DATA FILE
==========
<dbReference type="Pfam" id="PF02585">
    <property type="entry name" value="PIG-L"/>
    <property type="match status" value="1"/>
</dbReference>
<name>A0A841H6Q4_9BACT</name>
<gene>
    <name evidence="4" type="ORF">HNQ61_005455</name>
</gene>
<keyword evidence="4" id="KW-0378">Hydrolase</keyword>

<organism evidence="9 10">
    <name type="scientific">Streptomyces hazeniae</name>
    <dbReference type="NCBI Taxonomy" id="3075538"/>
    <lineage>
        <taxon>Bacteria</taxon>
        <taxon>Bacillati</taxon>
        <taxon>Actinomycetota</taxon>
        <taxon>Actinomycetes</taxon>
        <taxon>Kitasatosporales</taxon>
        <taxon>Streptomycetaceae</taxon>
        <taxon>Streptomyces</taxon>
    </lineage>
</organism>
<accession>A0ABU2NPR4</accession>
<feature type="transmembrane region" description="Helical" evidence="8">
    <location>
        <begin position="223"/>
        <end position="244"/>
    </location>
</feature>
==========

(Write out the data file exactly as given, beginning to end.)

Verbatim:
<dbReference type="Pfam" id="PF02585">
    <property type="entry name" value="PIG-L"/>
    <property type="match status" value="1"/>
</dbReference>
<name>A0A841H6Q4_9BACT</name>
<gene>
    <name evidence="4" type="ORF">HNQ61_005455</name>
</gene>
<keyword evidence="4" id="KW-0378">Hydrolase</keyword>

<organism evidence="9 10">
    <name type="scientific">Streptomyces hazeniae</name>
    <dbReference type="NCBI Taxonomy" id="3075538"/>
    <lineage>
        <taxon>Bacteria</taxon>
        <taxon>Bacillati</taxon>
        <taxon>Actinomycetota</taxon>
        <taxon>Actinomycetes</taxon>
        <taxon>Kitasatosporales</taxon>
        <taxon>Streptomycetaceae</taxon>
        <taxon>Streptomyces</taxon>
    </lineage>
</organism>
<accession>A0ABU2NPR4</accession>
<feature type="transmembrane region" description="Helical" evidence="8">
    <location>
        <begin position="223"/>
        <end position="244"/>
    </location>
</feature>